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Turnover of Ia-Peptide Complexes is Facilitated in Viable Antigen-Presenting Cells: Biosynthetic Turnover of Ia vs. Peptide Exchange
Clifford V. Harding, Richard W. Roof and Emil R. Unanue
Proceedings of the National Academy of Sciences of the United States of America
Vol. 86, No. 11 (Jun. 1, 1989), pp. 4230-4234
Published by: National Academy of Sciences
Stable URL: http://www.jstor.org/stable/33659
Page Count: 5
You can always find the topics here!Topics: Molecules, Antigen presentation, Half lives, Antigens, Recycling, Biosynthesis, Antigen presenting cells, Eggs, T lymphocytes, Endosomes
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Macrophages and B cells process antigens to produce antigenic peptides that associate with class II major histocompatibility complex molecules (e.g., Ia molecules); these Ia-peptide complexes are recognized by CD4+ T lymphocytes. Processing of the antigen hen egg white lysozyme was inhibited by cycloheximide in peritoneal exudate cells (PECs, largely macrophages), but not in TA3 B-lymphoma cells. The uptake and metabolism of hen egg white lysozyme was largely intact in cycloheximide-treated PECs, implicating a blockade in other steps in the formation of Ia-peptide complexes. Turnover of Ia-peptide complexes was markedly enhanced in viable antigen-presenting cells (TA3 and PEC) as compared to such complexes studied on fixed cells or in isolated preparations of Ia and peptide. In B cells the half-life of Ia-peptide complexes was much shorter than the half-life of the Ia molecules, implying turnover of Ia-peptide complexes by dissociation and peptide exchange. In PECs, the dissociation of Ia-peptide complexes was more limited; the enhanced Ia-peptide turnover in viable PECs reflected in part biosynthetic turnover of Ia molecules. Specific mechanisms may exist in TA3 cells to facilitate exchange of peptides bound to Ia, allowing recycling of Ia to present another antigenic peptide; such Ia recycling would explain the ability of these cells to process and present antigen in the absence of Ia synthesis.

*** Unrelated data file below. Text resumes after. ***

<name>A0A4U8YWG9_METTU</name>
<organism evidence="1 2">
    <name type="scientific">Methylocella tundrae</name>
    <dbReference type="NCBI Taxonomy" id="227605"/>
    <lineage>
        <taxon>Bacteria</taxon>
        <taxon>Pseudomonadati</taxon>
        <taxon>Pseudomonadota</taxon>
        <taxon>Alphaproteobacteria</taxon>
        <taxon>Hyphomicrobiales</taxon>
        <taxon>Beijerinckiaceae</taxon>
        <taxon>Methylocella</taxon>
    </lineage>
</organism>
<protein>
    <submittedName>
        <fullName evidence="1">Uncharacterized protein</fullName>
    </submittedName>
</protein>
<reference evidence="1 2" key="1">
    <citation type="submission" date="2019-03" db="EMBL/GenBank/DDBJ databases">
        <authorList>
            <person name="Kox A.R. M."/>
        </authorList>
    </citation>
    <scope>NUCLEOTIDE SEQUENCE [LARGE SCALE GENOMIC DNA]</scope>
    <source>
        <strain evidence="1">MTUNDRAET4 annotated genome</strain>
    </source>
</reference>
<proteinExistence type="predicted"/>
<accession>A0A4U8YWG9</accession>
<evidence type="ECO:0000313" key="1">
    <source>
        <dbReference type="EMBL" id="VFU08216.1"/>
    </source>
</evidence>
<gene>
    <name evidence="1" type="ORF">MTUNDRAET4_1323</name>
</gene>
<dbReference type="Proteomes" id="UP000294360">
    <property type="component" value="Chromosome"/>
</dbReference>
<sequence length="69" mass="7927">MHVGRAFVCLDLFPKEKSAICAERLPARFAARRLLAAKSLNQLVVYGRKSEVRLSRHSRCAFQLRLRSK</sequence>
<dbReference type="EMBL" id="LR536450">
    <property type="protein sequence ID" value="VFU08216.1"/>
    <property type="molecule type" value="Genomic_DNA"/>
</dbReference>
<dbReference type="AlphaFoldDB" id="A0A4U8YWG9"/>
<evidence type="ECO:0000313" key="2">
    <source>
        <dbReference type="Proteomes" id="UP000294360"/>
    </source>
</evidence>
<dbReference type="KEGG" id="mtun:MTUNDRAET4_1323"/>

Proceedings of the National Academy of Sciences of the United States of America © 1989 National Academy of Sciences